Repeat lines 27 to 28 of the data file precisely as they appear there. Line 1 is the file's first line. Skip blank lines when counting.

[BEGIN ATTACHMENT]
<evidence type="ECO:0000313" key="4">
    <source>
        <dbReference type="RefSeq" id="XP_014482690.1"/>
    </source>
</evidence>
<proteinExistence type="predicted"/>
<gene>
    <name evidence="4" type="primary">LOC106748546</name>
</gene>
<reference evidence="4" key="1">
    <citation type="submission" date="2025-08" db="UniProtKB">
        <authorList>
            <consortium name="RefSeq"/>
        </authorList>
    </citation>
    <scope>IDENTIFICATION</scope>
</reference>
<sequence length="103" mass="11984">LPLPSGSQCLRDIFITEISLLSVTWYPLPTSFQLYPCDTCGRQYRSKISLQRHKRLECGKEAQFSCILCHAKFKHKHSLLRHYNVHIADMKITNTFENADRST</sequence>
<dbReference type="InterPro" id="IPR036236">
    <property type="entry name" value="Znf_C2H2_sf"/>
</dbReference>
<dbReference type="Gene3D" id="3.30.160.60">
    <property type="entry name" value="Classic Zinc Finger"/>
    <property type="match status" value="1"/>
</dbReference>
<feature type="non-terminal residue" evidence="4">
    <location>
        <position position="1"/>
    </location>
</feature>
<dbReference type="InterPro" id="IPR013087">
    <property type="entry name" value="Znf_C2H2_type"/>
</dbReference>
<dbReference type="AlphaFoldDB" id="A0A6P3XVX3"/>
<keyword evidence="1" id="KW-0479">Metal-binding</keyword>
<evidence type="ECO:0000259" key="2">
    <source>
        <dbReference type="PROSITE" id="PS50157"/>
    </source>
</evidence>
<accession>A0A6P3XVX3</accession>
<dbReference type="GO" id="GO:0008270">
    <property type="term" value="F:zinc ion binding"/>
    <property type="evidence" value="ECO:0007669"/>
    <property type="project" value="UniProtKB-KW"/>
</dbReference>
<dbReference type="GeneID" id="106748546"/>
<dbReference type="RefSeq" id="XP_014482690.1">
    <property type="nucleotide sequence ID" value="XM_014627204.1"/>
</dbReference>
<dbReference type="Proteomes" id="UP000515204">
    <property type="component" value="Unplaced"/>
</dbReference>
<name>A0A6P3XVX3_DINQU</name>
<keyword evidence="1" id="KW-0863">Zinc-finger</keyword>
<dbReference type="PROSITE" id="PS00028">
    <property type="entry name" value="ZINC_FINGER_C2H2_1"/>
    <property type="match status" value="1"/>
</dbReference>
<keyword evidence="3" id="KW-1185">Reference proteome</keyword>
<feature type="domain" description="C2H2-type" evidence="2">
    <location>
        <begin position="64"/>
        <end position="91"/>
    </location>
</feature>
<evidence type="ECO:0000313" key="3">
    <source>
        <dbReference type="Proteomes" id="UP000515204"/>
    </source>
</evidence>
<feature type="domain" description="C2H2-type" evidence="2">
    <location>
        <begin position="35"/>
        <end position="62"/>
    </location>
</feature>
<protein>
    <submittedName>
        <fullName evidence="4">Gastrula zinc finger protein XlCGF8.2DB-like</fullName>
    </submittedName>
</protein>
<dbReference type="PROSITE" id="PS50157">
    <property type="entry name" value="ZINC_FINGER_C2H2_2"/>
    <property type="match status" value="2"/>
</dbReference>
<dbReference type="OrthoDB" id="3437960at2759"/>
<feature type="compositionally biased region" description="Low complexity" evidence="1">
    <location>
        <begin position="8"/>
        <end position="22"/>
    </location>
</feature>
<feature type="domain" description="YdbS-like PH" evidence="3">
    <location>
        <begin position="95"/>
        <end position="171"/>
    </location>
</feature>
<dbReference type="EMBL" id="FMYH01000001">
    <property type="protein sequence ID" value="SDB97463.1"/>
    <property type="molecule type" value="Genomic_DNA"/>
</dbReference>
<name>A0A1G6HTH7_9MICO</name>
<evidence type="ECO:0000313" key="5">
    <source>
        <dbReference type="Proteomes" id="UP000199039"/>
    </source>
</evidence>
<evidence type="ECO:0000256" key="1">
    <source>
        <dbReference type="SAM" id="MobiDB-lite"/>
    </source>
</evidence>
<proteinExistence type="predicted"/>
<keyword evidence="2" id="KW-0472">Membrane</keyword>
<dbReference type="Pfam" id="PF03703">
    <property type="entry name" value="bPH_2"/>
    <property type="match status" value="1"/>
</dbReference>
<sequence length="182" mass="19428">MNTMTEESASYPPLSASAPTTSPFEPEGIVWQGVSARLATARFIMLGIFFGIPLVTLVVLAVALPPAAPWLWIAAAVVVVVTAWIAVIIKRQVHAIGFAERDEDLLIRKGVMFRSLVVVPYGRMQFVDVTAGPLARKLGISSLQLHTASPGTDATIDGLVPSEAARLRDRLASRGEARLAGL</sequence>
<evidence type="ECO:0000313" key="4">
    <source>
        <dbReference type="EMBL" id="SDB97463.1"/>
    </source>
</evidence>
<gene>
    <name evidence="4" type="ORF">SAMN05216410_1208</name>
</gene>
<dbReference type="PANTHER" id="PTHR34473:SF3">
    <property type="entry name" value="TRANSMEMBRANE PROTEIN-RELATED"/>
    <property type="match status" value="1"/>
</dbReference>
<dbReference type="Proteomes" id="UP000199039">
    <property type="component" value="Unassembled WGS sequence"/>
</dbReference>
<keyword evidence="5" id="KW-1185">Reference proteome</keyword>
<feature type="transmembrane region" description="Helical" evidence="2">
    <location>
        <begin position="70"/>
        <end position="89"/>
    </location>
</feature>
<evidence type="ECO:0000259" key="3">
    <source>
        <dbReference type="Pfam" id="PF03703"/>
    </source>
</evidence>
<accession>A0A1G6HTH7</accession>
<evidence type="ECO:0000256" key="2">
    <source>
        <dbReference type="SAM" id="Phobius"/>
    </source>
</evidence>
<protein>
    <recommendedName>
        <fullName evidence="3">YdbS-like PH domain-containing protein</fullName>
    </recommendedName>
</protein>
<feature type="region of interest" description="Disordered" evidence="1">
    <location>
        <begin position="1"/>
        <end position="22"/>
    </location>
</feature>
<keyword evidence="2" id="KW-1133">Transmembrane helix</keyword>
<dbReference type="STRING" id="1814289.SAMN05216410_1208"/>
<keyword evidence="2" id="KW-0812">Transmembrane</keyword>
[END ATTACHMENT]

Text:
    <location>
        <position position="1"/>